The issue of the number of “fully operational Iraqi Army units” has raised its ugly head yet again. The “news” that the number of “fully operational” Iraqi battalions dropped from three to one has created quite a stir in media and political circles, however the hyperventilation over this issue is misplaced. Iraqi Security Forces rated as Level 2 or 3 units are fully engaged in the counterinsurgency effort.
This issue is not new to longtime readers of The Long War Journal. In June, we discussed the meaning of “fully operational” and the media’s misrepresentation of this term. This article was followed with information obtained from Austin Bay’s visit to Iraq, which verified that the media’s definition of fully operational is seriously flawed.
In August, we discussed the meaning of Levels 1 thru 4, which define the operational readiness of the Iraqi Security Forces, explained that Level 2 and 3 units are fully engaged in the fight, and discussed the Iraqi Army’s efforts to create their own logistical capabilities.
Two days ago, Lieutenant General David Petraeus, the recent commander of Multi-National Security Transition Command in Iraq [the man responsible for training the Iraqi Security Forces], gave a detailed briefing on the state of affairs in the training program and the progress of the Iraqi Army [well worth reading in full]. He summarized the status of the Iraqi Security Forces and defined the meaning of the level designations.
There are now over 197,000 trained and equipped Iraqi Security Forces. As folks have noted over the past week, that should be close to 200,000 by the referendum in the middle part of this month. There are over 115 police and army combat battalions in the fight. Most — about 80 — are assessed as fighting alongside our forces. That is level three, by the way, in this discussion of levels of readiness. Over 36 are assessed as being “in the lead” — that’s the term for level two — including the one that is assessed as needing no coalition assistance whatsoever; i.e., fully independent. That does not mean, by the way, just fully independent operations, it means it doesn’t need anything from the coalition. And again, it is not surprising that there are very, very few of those. Of those 36, a substantial number — some seven just in Baghdad alone — have their own areas of operation and, of course, that obviously includes a large number of level two units.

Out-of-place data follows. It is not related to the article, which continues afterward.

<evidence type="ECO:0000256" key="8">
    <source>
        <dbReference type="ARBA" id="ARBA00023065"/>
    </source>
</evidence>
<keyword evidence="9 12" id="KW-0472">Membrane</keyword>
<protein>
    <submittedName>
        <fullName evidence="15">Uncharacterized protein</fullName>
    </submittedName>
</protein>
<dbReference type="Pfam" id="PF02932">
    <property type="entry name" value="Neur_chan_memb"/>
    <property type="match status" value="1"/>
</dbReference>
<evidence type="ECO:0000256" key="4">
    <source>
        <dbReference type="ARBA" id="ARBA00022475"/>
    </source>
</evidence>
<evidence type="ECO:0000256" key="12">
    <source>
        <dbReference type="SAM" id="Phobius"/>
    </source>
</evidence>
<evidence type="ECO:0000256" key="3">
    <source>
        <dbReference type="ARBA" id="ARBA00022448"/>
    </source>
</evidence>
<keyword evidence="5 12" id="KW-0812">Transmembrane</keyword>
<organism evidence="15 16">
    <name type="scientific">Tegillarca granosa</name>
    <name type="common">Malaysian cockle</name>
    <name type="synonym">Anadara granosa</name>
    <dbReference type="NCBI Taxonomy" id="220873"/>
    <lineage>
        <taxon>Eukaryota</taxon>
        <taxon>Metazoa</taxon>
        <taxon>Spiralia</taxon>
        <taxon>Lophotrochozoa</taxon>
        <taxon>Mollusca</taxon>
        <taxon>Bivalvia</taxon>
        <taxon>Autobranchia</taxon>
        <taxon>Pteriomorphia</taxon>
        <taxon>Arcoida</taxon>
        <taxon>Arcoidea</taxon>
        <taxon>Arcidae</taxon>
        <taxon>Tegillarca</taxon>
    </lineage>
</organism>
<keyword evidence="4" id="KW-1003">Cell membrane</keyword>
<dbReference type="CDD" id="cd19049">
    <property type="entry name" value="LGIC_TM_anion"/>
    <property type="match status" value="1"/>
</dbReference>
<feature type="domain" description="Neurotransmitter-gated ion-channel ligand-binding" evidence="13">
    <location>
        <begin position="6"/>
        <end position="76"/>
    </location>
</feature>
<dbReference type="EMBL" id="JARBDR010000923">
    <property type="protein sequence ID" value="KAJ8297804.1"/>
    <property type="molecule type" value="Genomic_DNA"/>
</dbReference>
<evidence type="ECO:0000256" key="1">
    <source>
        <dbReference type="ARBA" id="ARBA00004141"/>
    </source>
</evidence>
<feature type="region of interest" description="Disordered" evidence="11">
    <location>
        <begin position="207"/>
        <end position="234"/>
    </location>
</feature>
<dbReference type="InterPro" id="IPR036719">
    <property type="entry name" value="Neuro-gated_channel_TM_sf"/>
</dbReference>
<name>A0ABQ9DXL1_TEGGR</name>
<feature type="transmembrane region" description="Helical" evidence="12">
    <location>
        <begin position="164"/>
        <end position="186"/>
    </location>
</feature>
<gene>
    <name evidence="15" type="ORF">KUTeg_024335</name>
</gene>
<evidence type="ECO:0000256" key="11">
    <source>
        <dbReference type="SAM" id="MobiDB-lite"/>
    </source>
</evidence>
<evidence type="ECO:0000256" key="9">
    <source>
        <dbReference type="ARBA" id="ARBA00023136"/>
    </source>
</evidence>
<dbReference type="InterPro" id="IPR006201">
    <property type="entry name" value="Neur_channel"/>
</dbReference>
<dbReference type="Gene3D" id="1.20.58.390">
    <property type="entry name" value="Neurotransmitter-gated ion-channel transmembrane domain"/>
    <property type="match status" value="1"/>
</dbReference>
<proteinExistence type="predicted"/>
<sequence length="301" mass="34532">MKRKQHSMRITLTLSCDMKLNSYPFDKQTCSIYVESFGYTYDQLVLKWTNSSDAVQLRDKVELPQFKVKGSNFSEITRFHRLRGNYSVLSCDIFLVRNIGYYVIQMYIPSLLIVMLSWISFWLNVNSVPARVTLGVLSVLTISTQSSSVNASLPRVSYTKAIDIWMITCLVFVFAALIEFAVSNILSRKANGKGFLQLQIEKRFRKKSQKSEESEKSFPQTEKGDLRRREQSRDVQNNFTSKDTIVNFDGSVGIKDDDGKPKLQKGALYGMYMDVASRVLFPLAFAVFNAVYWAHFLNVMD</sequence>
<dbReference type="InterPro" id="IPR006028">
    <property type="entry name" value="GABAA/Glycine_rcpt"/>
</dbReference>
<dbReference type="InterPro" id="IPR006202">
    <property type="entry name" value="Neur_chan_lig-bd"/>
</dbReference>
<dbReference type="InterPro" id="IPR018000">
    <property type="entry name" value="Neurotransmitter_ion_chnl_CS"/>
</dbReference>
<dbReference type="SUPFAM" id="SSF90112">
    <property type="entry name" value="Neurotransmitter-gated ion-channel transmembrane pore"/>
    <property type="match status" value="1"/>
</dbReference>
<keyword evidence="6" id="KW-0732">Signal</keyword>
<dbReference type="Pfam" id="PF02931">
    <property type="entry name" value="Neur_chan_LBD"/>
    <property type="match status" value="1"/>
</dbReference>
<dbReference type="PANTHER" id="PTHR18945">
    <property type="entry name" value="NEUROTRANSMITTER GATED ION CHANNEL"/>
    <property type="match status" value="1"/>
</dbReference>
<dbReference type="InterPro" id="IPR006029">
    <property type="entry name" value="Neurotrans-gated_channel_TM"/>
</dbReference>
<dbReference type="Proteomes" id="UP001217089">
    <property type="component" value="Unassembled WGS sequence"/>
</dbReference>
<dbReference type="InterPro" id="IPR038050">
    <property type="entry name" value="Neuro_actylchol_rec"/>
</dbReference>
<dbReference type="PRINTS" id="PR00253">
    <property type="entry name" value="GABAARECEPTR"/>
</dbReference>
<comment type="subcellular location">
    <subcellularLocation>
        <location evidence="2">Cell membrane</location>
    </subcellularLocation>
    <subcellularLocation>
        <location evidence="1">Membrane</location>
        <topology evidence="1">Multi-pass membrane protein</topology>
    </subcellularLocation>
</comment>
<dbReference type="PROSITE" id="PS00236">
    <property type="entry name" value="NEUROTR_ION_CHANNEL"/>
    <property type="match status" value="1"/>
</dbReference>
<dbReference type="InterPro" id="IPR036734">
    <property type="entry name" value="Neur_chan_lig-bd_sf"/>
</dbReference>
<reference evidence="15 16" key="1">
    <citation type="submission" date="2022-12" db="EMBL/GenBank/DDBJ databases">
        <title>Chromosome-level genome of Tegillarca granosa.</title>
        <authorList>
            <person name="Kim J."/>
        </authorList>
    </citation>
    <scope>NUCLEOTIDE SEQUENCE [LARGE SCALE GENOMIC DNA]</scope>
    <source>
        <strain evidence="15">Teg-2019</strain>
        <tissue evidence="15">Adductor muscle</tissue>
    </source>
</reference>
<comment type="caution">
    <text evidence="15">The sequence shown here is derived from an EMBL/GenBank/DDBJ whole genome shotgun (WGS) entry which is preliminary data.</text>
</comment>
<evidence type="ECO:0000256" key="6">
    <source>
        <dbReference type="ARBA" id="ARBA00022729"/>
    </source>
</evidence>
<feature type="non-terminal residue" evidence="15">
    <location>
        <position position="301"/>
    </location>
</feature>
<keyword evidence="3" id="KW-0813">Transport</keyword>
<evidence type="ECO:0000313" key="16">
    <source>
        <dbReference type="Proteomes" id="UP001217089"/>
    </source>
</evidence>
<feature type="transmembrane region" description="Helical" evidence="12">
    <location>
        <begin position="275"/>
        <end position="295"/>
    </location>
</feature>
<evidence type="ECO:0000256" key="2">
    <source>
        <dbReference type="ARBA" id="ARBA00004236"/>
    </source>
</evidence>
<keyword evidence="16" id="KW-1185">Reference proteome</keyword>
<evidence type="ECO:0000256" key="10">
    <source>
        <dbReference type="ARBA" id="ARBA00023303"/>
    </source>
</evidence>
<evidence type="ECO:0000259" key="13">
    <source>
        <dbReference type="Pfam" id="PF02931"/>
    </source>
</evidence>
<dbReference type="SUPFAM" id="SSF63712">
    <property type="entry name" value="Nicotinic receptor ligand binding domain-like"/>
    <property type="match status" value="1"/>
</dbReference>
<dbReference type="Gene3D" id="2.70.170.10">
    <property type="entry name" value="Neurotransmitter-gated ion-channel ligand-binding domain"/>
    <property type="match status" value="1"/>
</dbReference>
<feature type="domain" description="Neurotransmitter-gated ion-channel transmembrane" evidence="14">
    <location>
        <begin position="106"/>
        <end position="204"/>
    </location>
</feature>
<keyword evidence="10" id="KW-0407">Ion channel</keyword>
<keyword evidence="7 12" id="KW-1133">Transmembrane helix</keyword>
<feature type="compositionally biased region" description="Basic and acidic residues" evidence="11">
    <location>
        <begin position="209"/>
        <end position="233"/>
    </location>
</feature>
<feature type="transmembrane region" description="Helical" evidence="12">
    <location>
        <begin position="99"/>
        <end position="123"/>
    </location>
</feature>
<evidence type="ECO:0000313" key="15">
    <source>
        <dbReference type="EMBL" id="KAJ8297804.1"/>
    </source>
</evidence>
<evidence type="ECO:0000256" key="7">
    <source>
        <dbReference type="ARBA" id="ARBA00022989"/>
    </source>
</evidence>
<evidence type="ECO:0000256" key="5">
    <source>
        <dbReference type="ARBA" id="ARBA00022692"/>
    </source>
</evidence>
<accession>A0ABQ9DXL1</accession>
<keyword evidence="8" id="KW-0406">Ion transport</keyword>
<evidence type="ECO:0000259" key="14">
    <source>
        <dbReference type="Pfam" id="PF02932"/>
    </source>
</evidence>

General Petraeus provides some examples of how Level 2 and Level 3 units participated in combat, despite not being “fully operational.”
More than 10 Iraqi battalions of the 3rd Iraqi Division, the Border Force and the Police Commando Division were operating in western Nineveh province during the fighting in and around Tall Afar. Sixteen Iraqi battalions from several different divisions — police and army — are now fighting in Anbar province with our forces. Now, the bulk of those are in eastern Anbar province in the Fallujah/Ramadi area, but a number are also now out in the western in those three operations that are being conducted out there. Some of these are level two. There are actually some that are level three. An Iraqi Police Mechanized Battalion — level three, by the way — now helps coalition forces secure the Airport Road. Three Iraqi battalions, all level two — one, by the way, is a former level one that was just reassessed as part of the process — those three secure Haifa Street, which was known as “Purple Heart Boulevard.” And Iraqi Security Forces, as I’m sure you all know, now control the holy cities of Najaf and Karbala and a number of other locations.
I have assembled a map and a few charts which hopefully help clarify this issue. The map from a CENTCOM briefing on September 29 shows the positioning of the Iraqi battalions in Iraq, by province. At the time this map was created, there were only thirteen battalion in Anbar, the number has been reported to have been increased to sixteen. This bears repeating: The Iraqi Army has yet to meet its full potential in Anbar, and the Coalition is already making progress against the insurgency.
A disclaimer on the charts below: MG Petraeus is a bit vague on the exact number of Iraqi battalions (“There are over 115 police and army combat battalions in the fight. Most — about 80 — are assessed as level three Over 36 are assessed as being level two.” ) For simplicity’s sake the number of 115 battalions will be used. The breakdown of units in the second chart, “Security, Services, Number of Battalions” , seems to indicate 115 is the correct number. The discrepancy may be due to some esoteric units such as a Secret Service unit being organized as a battalion but not actually counted as a line battalion. All speculation, of course.
|Level||Number of Battalions at Level||Definition of Level|
|1||1||Units are completely independent; Units do not require air, armor, artillery, logistical support (supplies).|
|2||36 (estimate)||Units are capable of independent operations, requires some level of logistical or heavy weapons support.|
|3||about 80 (estimate)||Units are capable conducting combat operations alongside Coalition forces.|
|4||Undefined||Units currently in training, not in combat|
|Security Service||Number of Battalions|
|Police, Public Order||12|
|Police, Emergency Response (SWAT)||1|
|Total Security Sorces||197,000|
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